Progress has already advanced to the point where people can stay connected no matter where they are today, how we explaind already in our articel for Wi-Fi in the cars. Wi-Fi is one of the many services offered by airlines. Verifying its availability prior to the flight is crucial.
How does an airplane’s Internet operate?
Airliners should be equipped with the necessary technology to allow their passengers to access the World Wide Web. Waves of wireless communication are dispersed throughout the cabin thanks to it.
On an airplane, there are two ways to access the Internet. The aircraft must simultaneously ascend to a minimum altitude of three kilometers. It is not permitted to use mobile devices closer to the ground.
Air to Earth
This phrase means “From the air to the ground” when taken literally. The airplane receives signals from towers pointing upward on the surface of the globe. An antenna at the bottom of the aircraft receives the data and “sends” it to a modem, which then distributes the connection throughout the cabin.
Using the towers of current cellular operators is one of this method’s advantages. However, it also has a major drawback: since there are no towers in the seas or oceans, the connection is lost if the aircraft flies over the water’s surface.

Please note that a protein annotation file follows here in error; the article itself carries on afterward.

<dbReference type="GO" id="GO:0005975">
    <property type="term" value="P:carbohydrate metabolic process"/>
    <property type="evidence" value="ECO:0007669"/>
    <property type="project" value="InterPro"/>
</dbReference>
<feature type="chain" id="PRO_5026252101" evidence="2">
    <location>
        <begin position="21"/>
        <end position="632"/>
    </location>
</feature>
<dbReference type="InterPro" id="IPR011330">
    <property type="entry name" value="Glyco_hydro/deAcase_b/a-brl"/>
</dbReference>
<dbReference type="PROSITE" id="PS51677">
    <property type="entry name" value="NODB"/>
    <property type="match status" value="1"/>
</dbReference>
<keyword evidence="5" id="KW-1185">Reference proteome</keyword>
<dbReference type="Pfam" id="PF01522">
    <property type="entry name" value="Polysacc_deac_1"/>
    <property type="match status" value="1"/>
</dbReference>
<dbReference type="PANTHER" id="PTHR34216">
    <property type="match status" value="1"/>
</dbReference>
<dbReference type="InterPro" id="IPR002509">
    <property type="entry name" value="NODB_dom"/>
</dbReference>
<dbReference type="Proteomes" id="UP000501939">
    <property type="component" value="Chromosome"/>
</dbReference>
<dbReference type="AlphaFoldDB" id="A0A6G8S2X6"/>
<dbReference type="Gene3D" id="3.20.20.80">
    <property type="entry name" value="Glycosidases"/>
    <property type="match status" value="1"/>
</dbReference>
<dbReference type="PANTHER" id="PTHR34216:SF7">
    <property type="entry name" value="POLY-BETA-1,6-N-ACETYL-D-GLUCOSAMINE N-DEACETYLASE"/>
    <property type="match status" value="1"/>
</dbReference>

In North America, the biggest Air-to-Ground network is in operation. There, it’s referred to as AirCell or GoGo. It takes about 200 stations to supply Internet to aircraft passing over the USA and Canada.
Internet via satellite
Here, the signal originates from a satellite circling the earth. Data is transmitted from ground stations to the satellite, which then sends it to the aircraft. Compared to ground stations, the signal transmission distance and coverage area are significantly larger.
Several satellite service providers let you access the Internet while in flight. There are various uses for satellites and frequency ranges. The signal strength increases and the antenna’s size decreases with increasing frequency. In this instance, everyone using the Internet during the flight gets the same speed.
This method’s big coverage area and ability to operate over water are its advantages. Still, it’s important to consider the drawbacks:
- High cost of using Wi-Fi
- Low transmission speed, which in practice only reaches 25 Mbit/s and is shared by all airline passengers
How can I utilize the airplane’s Wi-Fi?
Make sure the chosen airline’s operators are aware of this by asking them about the availability of wi-fi on board. Not every airline offers internet access these days.
Guidelines for establishing a Wi-Fi connection inside the aircraft:
- switch the device to “air” mode or turn off cellular communication
- turn on wifi on your laptop, tablet, or smartphone
- choose the network of your airline
- open a network browser
- choose an appropriate tariff plan for using the service
If everything is done correctly, your device’s monitor will display the company’s main page. You can check your account and become acquainted with the frequently asked questions and answers there. Once you’ve attained a specific altitude, you can use the service.